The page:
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U.S. Travel Association Counters Storm Over GSA Conference Costs


Washington, DC – The business travel industry urged Congress to avoid taking any rash steps in response to the uproar over a high-priced training conference in Las Vegas organized by the U.S. General Services Administration (GSA).

The U.S. Travel Association (USTA) issued a statement reminding Congress that the travel industry was a vital job generator for the nation’s economy and that the 2010 conference ran counter to existing regulations governing event spending.

“The American people demand two things of their government:  to be responsible stewards of their tax dollars and provide a valuable service that benefits this country,” said Roger Dow, president and CEO of the USTA.

The USTA scheduled a conference call April 4 to discuss the benefits of business travel with the national media.

Trade show managers are invited to listen to the call despite the short notice. It may be accessed at (866) 200-6965. The PIN Code is 55902979#

The fallout from the GSA inspector general’s report on the 2010 event included the resignation of the agency’s top administrator and the firing of two deputies. The idea of wasteful spending also raised the high likelihood that the cost of taking part in conferences would be subject to congressional hearings in the near future.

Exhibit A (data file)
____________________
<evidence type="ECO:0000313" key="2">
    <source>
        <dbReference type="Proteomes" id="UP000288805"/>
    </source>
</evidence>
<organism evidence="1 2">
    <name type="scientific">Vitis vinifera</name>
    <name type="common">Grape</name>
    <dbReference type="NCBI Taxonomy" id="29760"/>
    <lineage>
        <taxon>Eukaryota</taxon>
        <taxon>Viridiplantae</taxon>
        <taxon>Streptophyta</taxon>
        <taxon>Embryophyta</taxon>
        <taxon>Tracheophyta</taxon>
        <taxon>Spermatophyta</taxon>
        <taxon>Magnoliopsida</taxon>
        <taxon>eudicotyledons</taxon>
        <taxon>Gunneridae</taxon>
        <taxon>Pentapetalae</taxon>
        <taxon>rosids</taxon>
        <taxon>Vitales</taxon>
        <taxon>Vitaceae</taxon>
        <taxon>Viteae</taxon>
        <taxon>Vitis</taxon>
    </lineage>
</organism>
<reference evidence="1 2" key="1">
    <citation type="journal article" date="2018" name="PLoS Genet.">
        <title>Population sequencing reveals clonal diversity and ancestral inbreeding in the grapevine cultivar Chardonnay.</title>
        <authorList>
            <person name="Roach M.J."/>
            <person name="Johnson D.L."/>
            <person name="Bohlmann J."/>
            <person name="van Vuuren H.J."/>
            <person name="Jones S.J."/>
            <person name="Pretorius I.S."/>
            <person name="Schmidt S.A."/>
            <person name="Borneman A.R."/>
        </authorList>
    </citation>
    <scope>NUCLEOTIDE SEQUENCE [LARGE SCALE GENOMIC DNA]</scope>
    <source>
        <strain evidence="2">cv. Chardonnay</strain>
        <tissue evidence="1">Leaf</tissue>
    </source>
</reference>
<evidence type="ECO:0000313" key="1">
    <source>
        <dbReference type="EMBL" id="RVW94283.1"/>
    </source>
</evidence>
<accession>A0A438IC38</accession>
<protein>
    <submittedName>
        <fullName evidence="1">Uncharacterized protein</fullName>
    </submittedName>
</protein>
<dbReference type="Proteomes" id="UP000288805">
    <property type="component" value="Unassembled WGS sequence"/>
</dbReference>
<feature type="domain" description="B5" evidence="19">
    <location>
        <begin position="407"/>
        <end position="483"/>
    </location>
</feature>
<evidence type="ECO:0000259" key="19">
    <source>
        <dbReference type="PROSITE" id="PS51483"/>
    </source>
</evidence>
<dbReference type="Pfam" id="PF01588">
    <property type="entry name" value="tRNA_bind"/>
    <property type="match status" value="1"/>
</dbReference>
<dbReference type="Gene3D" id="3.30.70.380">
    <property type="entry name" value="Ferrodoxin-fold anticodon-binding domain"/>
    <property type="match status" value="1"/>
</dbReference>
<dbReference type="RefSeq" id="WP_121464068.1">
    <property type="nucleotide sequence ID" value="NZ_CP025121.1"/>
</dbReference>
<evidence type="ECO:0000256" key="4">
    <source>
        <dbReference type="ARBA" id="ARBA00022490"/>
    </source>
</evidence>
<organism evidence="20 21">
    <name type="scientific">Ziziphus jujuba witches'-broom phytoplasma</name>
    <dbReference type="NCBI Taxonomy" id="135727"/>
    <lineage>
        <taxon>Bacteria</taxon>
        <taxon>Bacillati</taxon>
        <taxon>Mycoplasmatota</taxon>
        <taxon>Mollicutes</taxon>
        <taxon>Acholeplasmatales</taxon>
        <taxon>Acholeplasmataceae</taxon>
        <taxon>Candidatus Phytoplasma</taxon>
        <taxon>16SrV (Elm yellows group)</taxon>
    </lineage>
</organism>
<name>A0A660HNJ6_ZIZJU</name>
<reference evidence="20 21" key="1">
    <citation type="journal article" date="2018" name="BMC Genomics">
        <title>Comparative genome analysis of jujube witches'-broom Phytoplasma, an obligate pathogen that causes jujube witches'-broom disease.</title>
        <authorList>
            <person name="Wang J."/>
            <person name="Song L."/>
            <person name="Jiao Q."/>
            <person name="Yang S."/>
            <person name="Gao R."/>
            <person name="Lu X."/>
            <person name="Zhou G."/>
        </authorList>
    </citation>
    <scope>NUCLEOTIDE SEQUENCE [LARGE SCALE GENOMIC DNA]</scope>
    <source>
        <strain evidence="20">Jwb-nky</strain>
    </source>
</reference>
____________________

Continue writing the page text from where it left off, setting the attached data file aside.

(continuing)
A headline in The New York Times summed up the situation; “Agency Trip to Las Vegas Is the Talk of Washington.”

The “talk” revolves around the perception of the GSA 2010 Western Regions Training Conference being turned into a free-spending junket. The Inspector General’s office took a dim view in its report on the $823,000 tab of the meeting at a Henderson resort, which involved 300 GSA attendees and included itemized costs such as $75,000 for team-building exercises, and $130,000 for six site-inspection trips.

The Times said it was likely the Obama administration would conduct a stem-to-stern review of government policies on travel and meetings against the backdrop of an already tense election-year. “I have a feeling that they’re going to be looking under every rock and cleaning every cupboard at this point,” Sen. Claire McCaskill, D-Wash., told the newspaper.

Reach Roger Dow at (202) 408-8422 or